Why does Japan get so much snow

Why does Japan get so much snow? It is a combination of the cold weather  coming down from Siberia and the “lake effect”, which is the moisture being picked up from the Japan Sea. Once a system reaches the coastline it suddenly hits the Japanese Alps with mountains of 3000 meters and the result is huge amounts of snowfall. Hakuba is positioned perfectly to take advantage of this phenomenon. It is always an argument in waiting to talk about average snowfalls at ski resorts around the world as the measuring sites may not be a true indication of whats happening on the  top of the mountain but you can safely say a bad year in Hakuba will be about 8 meters and a good year will be 14.  Somewhere in between would be the average which is more than most other resorts in the world.

I had a stand at the Skimetro show in London a few years ago and the most common response when talking to people about skiing in Japan was, “is there snow there”. Japan has been a hidden gem for so many years but with film, internet and social media ect. the word is finally getting out.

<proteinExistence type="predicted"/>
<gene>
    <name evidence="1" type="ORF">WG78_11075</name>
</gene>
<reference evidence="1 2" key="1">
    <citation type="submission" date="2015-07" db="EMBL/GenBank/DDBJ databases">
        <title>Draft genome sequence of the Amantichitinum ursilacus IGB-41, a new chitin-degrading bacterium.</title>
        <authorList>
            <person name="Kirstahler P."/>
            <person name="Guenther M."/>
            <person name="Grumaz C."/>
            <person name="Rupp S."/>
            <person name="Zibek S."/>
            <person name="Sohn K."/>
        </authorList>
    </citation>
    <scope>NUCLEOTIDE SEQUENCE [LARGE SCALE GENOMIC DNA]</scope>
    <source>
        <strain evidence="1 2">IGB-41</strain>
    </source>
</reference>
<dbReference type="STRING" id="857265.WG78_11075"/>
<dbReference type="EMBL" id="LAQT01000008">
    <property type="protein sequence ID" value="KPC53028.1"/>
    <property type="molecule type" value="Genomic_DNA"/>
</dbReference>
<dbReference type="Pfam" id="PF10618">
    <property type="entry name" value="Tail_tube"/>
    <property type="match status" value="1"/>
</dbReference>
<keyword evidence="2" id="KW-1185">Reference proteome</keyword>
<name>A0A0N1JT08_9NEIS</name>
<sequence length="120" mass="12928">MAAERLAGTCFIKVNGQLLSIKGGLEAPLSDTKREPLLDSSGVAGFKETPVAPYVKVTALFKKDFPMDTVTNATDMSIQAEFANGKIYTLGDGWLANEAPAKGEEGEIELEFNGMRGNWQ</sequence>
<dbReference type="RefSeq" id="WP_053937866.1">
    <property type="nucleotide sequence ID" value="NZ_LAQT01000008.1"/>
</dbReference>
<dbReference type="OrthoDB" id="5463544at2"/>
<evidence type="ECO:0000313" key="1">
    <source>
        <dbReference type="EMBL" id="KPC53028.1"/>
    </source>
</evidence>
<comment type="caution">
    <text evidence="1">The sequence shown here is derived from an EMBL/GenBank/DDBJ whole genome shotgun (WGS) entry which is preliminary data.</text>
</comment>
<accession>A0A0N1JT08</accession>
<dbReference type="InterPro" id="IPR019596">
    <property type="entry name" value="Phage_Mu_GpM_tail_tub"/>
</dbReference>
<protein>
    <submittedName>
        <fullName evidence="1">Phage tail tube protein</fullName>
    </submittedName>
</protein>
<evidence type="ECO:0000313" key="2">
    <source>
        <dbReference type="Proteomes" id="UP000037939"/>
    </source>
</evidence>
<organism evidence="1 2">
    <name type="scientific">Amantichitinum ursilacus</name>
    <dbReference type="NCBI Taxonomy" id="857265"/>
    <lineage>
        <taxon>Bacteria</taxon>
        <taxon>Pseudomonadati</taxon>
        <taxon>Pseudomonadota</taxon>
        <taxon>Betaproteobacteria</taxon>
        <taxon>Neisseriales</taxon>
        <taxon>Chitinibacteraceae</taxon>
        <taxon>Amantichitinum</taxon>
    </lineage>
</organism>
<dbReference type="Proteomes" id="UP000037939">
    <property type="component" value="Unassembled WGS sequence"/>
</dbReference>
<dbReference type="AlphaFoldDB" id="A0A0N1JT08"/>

About Hakuba Blog

Living the dream and "Riding The White Horse". Come and stay with us in Hakuba and we'll show you the best of what Hakuba has to offer.
This entry was posted in Hakuba, Japan and tagged , , , , , , . Bookmark the permalink.

4 Responses to Why does Japan get so much snow

  1. Anonymous says:

    I use too think that the Cannada Rocky had best sking in the would.Now that I seen picture of Japan snow in the Alps wow Must be the best Powder snow in the would.

  2. Anonymous says:

    Very interesting, thanks!

  3. Anonymous says:

    thats nice

  4. blah says:

    I’m amazed, I have to admit. Rarely do I encounter a blog that’s both equally educative and
    engaging, and let me tell you, you’ve hit the nail on the head.
    The problem is an issue that not enough men and women are speaking intelligently about.
    I’m very happy I found this in my hunt for something relating to

Leave a Reply

Fill in your details below or click an icon to log in:

WordPress.com Logo

You are commenting using your WordPress.com account. Log Out /  Change )

Facebook photo

You are commenting using your Facebook account. Log Out /  Change )

Connecting to %s